• What kind of projects do you like working on? 

I do enjoy animal portraits - as you know, I’m involved in animal rescue and house several ‘un-releasables’ as well as a handful of dogs, so I get to observe their incredible beauty close up on a daily basis – you can’t help but be inspired! I've been trying my hand at book covers and am really enjoying the challenge of that, both the summing up of the book with the art and designing the layout. I particularly enjoy black and white illustrations (for chapter books and upwards) and am currently working on some for a chapter book that I have recently penned.  

  • Have you always enjoyed drawing and writing? Is this something you wanted to focus on as a career from an early age?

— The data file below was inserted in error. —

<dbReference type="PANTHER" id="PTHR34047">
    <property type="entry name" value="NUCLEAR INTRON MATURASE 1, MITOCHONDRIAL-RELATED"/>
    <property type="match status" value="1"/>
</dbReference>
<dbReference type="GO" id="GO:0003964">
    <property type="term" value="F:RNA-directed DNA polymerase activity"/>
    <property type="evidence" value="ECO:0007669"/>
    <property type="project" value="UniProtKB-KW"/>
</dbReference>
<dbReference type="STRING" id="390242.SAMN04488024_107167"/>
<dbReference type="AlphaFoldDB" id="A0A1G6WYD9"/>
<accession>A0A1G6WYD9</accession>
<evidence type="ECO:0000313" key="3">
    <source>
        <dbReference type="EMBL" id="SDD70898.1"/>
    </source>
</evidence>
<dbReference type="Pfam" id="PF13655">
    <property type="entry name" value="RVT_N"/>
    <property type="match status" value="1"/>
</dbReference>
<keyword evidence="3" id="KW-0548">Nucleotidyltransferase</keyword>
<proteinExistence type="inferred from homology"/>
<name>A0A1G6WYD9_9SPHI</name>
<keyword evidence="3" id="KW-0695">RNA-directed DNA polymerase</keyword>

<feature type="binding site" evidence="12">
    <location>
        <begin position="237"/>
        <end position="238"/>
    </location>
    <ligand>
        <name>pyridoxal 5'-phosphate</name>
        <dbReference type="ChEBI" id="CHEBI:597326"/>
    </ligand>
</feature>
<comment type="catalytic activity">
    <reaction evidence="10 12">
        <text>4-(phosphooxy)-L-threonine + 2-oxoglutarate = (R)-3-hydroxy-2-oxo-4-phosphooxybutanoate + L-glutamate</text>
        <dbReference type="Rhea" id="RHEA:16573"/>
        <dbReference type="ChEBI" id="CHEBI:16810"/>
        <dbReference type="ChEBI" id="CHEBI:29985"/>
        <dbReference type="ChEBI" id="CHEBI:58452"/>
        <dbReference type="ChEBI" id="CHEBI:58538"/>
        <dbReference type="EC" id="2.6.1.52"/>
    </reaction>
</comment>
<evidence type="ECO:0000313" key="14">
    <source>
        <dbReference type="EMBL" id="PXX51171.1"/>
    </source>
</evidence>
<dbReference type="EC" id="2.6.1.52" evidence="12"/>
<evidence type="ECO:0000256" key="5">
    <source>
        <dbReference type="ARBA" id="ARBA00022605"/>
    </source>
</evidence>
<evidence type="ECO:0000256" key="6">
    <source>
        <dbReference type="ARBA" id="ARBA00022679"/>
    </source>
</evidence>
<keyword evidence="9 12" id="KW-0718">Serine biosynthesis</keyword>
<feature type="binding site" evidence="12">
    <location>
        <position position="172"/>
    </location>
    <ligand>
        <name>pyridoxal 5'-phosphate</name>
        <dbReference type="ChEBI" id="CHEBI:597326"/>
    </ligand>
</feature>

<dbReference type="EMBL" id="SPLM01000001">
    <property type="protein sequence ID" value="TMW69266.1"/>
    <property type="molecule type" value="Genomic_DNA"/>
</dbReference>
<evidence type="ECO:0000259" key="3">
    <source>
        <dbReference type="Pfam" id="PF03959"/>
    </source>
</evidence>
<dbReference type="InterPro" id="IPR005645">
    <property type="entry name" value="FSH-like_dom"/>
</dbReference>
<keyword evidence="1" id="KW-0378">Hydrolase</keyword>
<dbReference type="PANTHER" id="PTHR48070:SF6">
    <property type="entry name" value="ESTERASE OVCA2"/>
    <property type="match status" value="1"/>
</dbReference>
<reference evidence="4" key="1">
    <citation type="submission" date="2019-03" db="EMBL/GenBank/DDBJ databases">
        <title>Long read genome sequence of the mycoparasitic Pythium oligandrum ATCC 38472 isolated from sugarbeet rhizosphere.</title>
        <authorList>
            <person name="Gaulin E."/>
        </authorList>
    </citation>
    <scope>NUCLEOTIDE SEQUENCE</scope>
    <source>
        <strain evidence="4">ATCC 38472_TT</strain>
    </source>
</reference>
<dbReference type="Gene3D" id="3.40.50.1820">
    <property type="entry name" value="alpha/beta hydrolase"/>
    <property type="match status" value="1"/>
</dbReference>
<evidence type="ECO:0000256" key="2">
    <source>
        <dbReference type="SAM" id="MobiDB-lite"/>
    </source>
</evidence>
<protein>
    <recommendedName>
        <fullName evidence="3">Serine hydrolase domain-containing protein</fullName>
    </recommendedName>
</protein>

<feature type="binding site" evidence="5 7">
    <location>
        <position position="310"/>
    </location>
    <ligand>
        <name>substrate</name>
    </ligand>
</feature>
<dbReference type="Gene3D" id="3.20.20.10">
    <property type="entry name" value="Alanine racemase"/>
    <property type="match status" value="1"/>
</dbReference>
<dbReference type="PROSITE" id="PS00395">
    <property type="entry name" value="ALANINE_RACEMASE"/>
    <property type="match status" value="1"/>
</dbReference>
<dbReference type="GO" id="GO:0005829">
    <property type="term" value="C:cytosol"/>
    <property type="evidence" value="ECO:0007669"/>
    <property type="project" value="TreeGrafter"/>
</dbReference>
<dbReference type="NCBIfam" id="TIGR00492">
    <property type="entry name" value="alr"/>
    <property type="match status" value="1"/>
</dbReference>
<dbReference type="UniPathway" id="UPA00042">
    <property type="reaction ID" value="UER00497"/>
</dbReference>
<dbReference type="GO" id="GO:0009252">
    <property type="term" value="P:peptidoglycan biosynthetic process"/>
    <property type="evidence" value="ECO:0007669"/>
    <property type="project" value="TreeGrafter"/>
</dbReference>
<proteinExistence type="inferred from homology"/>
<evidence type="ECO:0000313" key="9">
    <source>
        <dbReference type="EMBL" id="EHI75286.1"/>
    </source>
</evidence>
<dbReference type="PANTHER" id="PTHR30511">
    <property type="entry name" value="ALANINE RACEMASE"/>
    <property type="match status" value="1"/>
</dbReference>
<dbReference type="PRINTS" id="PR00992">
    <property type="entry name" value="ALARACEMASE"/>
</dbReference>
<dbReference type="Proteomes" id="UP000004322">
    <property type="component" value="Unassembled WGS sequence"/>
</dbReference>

I was brought up in a creative household with a blend of cultures, my English mother is an incredible artist and my Guyanese father is a passionate lover of words and literature, - (His letters are eloquent and descriptive and reading his postcards is like delving into an excerpt from a travel guide!) and my siblings are artistic too. I learned pretty much all I know about drawing and painting from watching my mother at work. My grandmother also used to paint, and between them, they taught me so much. Whilst I was not formally trained, I could never claim to be ‘self-taught’, I had the very best teachers. My grandfather (a fellow Yorkshire man!) wrote poetry and my father was always reading and educated us in the classics, he used to write short stories and had several published in his work magazine. He has recently taken up painting too! So yes, drawing and writing were a big part of my childhood - I still have the very first story I wrote, written in a Postman Pat notebook. I must have been five or six (I hope – very embarrassing if it turned out I was much older!!) it’s about a magic man in a grocery shop buying potatoes – riveting stuff! But, no, although making art and crafts, and writing, have been a serious past-time, it was never something I really considered as a career; it’s only in recent years that I have become focused on pursuing this path with vigour!